The Gospel reading for the Second Sunday in Ordinary Time focused on Jesus’ first miracle. One homily shortly thereafter linked it to the first and fundamental right guaranteed by the Constitution: the right to life.
Bishop Thomas J. Olmsted connected the two during the 11 a.m. liturgy at St. Francis Xavier Parish, 4715 N. Central Avenue. He traditionally holds the Respect Life liturgy at the Jesuit-run parish the Sunday closest to the anniversary of Roe v. Wade.
He opened Mass by praying “for an end to the terrible scourge that has come to our country 40 years ago.”
The bishop also challenged Massgoers — both the regular Sunday crowd plus Knights of Columbus members and pro-life leaders — to think about key parts of Jesus’ miracle at the wedding in Cana and relate them to the pro-life movement. For example, in thinking about the time-frame that it happened in Jesus’ life, the bishop reminded the crowd that Jesus didn’t seem to want to perform the miracle at first.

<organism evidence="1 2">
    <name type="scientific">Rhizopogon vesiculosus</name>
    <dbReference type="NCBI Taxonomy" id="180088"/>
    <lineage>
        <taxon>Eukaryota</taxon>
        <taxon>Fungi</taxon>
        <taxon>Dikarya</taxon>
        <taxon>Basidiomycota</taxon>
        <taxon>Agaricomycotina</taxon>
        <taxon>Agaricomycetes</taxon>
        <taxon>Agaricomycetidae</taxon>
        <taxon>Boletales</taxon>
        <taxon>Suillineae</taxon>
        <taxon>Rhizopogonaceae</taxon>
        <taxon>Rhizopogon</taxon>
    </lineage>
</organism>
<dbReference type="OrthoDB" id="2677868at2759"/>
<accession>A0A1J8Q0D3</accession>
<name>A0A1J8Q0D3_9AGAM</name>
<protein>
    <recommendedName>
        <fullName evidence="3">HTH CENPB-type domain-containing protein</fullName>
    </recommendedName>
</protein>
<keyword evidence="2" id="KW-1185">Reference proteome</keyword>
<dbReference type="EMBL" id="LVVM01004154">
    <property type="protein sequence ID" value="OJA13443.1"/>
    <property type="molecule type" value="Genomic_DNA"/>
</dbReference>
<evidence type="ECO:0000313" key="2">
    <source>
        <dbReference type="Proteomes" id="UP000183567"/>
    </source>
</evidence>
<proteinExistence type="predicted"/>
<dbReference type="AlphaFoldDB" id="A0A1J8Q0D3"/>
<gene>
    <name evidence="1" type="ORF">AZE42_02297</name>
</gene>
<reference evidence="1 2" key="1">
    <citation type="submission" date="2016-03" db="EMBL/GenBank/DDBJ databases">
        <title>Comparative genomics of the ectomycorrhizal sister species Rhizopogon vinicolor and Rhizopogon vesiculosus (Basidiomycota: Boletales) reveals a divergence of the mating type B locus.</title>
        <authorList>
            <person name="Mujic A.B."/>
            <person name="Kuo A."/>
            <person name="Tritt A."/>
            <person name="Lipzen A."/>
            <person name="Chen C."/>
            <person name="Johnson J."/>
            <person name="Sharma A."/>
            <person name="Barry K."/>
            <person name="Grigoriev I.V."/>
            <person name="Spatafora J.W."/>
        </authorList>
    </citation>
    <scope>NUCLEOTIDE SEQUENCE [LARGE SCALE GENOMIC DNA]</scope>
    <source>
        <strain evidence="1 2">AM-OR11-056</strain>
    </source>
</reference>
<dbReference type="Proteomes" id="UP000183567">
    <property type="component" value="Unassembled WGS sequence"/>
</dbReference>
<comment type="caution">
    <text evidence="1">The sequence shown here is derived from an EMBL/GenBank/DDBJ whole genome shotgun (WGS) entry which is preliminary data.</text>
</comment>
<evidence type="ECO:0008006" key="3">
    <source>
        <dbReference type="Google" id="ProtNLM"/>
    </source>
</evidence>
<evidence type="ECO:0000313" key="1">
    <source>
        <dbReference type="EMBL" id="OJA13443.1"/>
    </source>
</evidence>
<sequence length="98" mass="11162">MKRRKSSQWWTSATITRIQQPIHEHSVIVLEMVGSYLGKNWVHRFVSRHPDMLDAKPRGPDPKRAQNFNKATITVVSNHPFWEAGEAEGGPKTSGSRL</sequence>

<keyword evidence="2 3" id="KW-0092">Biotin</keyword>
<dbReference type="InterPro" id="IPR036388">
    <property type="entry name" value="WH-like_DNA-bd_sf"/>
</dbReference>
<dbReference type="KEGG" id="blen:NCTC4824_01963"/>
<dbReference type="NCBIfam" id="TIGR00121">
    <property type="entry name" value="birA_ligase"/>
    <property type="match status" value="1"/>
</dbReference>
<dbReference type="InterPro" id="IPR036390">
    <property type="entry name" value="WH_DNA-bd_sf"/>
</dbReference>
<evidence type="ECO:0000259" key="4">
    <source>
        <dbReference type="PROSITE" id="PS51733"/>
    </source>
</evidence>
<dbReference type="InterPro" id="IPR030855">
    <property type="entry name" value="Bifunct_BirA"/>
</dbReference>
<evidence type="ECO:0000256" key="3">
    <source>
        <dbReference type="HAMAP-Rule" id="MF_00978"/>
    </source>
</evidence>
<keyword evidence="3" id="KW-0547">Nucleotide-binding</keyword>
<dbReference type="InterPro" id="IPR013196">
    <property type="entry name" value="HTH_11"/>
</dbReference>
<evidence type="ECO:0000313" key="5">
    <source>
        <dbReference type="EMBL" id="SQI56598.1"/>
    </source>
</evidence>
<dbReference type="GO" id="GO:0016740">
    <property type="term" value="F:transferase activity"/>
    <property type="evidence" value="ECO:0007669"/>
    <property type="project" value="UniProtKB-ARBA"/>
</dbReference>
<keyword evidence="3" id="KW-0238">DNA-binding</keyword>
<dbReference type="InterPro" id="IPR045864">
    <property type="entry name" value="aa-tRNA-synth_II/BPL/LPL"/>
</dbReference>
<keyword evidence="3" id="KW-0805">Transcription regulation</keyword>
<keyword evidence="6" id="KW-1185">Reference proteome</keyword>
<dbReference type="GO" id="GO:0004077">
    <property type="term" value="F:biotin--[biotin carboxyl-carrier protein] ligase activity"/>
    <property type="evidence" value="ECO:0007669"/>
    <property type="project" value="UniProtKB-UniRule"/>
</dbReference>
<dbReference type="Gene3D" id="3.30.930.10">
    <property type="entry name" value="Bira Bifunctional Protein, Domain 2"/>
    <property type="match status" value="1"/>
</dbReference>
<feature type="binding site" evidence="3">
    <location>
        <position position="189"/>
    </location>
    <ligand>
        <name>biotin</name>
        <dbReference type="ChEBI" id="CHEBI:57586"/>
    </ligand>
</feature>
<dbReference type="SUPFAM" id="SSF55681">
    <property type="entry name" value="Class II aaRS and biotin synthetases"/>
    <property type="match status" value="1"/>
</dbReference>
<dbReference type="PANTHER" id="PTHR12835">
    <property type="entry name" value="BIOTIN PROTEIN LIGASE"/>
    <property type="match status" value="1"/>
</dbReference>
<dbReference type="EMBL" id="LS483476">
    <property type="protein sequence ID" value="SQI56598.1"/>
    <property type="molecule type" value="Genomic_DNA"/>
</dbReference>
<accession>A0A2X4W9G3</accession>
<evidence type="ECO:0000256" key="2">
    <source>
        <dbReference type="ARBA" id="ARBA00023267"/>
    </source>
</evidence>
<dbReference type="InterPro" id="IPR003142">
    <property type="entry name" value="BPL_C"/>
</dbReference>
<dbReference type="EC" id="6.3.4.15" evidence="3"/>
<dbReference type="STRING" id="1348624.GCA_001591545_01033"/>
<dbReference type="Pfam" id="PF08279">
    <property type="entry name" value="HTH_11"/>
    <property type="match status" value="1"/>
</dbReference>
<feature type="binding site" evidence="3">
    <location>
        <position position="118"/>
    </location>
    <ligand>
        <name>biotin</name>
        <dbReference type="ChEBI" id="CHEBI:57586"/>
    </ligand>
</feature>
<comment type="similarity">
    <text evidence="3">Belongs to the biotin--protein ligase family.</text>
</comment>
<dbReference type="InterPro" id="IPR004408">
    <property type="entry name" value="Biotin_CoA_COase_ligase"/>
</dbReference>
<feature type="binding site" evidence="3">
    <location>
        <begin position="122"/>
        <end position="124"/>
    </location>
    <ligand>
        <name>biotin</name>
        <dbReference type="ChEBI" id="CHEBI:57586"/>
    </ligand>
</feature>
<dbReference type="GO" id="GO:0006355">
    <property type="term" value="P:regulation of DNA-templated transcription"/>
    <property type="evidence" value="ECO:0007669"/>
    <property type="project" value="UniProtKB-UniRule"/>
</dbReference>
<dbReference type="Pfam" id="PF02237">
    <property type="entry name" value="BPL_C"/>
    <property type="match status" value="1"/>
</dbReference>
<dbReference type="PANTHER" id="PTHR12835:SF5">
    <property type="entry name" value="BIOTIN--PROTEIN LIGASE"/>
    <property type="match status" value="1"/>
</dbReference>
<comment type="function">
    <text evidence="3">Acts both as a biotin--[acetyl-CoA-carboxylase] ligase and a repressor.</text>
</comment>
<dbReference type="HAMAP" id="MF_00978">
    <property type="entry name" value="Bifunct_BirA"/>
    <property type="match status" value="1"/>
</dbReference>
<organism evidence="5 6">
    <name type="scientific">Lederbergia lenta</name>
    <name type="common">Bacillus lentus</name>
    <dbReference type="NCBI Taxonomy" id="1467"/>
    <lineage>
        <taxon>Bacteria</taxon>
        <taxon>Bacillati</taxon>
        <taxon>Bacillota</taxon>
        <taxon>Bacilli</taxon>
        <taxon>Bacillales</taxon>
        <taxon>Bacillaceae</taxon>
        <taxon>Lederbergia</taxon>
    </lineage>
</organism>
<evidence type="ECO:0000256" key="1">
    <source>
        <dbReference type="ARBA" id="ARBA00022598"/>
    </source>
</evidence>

“We human beings feel like we’re running out of energy,” the bishop said, referring to the pro-life movement. “Some of us feel weary, even discouraged by the lack of progress.”
What’s needed, he said, is a miracle of love, like the one Jesus showed in Cana, on the cross and still shows in every Eucharistic sacrifice.
At the end of Mass, Mike Phelan, director of the diocesan Office of Marriage and Respect Life, shared some encouraging news. He said that a national publication had listed Arizona as the country’s 29th most pro-life state.
“In 2012, we were No. 5,” Phelan said. “That’s due to a lot of great leadership: my brother Knights, parish leaders, our bishops and their brother priests in getting clarity about respect life out in the diocese.”
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Drawing from the Gospel about the wedding in Cana, the bishop also talked about the state and sanctity of marriage nationwide.
The wedding in Cana was in a place of little importance, the bishop said. Today, the sacred union of a man and woman is of no important to certain elected officials, he said.
“Marriage is the last place that many of our contemporaries would allow Jesus to work a miracle,” he said.
The bishop’s homily returned often to Mary’s words during the wedding feast in Cana: Do whatever He tells you.
“This is how the culture of death is overcome: by listening to Jesus,” the bishop said, later calling him the divine bridegroom of the church, “and by believing in God’s plan for marriage and family.”